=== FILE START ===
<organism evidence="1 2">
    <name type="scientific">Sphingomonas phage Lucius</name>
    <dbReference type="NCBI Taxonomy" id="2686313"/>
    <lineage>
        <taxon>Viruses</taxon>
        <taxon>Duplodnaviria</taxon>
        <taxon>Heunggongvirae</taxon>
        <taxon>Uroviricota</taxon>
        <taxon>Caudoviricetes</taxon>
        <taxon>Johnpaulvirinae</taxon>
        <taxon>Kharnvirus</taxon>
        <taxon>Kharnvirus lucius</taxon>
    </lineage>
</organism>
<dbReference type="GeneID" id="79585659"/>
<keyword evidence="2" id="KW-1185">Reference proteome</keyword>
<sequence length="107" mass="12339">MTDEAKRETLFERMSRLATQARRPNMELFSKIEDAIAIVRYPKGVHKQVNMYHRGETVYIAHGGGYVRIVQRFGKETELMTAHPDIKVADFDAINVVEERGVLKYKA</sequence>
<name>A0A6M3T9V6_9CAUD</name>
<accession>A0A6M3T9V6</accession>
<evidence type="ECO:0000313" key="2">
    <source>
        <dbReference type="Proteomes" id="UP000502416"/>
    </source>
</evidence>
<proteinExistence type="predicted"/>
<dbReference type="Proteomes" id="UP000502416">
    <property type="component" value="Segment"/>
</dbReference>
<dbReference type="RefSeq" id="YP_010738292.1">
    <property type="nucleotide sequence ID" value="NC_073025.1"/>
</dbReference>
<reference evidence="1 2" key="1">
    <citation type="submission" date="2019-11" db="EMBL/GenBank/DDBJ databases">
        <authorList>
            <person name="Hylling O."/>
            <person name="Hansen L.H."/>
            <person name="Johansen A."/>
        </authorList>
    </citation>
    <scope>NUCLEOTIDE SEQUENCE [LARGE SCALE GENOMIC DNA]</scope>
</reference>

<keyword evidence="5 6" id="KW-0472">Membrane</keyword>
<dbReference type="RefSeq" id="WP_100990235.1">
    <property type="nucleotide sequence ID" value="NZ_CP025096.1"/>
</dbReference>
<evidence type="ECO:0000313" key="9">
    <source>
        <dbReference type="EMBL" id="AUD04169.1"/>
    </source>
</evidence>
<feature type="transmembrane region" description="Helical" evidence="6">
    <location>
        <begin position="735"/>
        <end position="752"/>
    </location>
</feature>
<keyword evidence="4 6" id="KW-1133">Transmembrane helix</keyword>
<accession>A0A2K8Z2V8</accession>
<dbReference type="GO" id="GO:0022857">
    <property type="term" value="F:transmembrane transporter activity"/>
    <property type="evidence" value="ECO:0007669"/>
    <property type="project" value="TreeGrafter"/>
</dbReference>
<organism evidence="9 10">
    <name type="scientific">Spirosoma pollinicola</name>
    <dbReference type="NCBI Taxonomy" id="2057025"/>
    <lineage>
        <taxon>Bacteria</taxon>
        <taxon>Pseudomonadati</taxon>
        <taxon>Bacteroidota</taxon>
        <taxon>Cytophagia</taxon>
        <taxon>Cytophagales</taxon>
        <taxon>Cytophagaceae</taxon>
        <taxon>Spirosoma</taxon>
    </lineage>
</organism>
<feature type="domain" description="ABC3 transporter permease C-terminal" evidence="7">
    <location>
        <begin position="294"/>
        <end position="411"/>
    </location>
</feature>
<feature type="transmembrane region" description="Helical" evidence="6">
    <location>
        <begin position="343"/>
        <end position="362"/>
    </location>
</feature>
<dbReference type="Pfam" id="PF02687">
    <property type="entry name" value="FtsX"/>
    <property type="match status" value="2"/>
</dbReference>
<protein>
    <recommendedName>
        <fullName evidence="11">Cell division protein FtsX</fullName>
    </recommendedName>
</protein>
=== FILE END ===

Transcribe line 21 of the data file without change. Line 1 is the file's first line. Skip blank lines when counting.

    <source>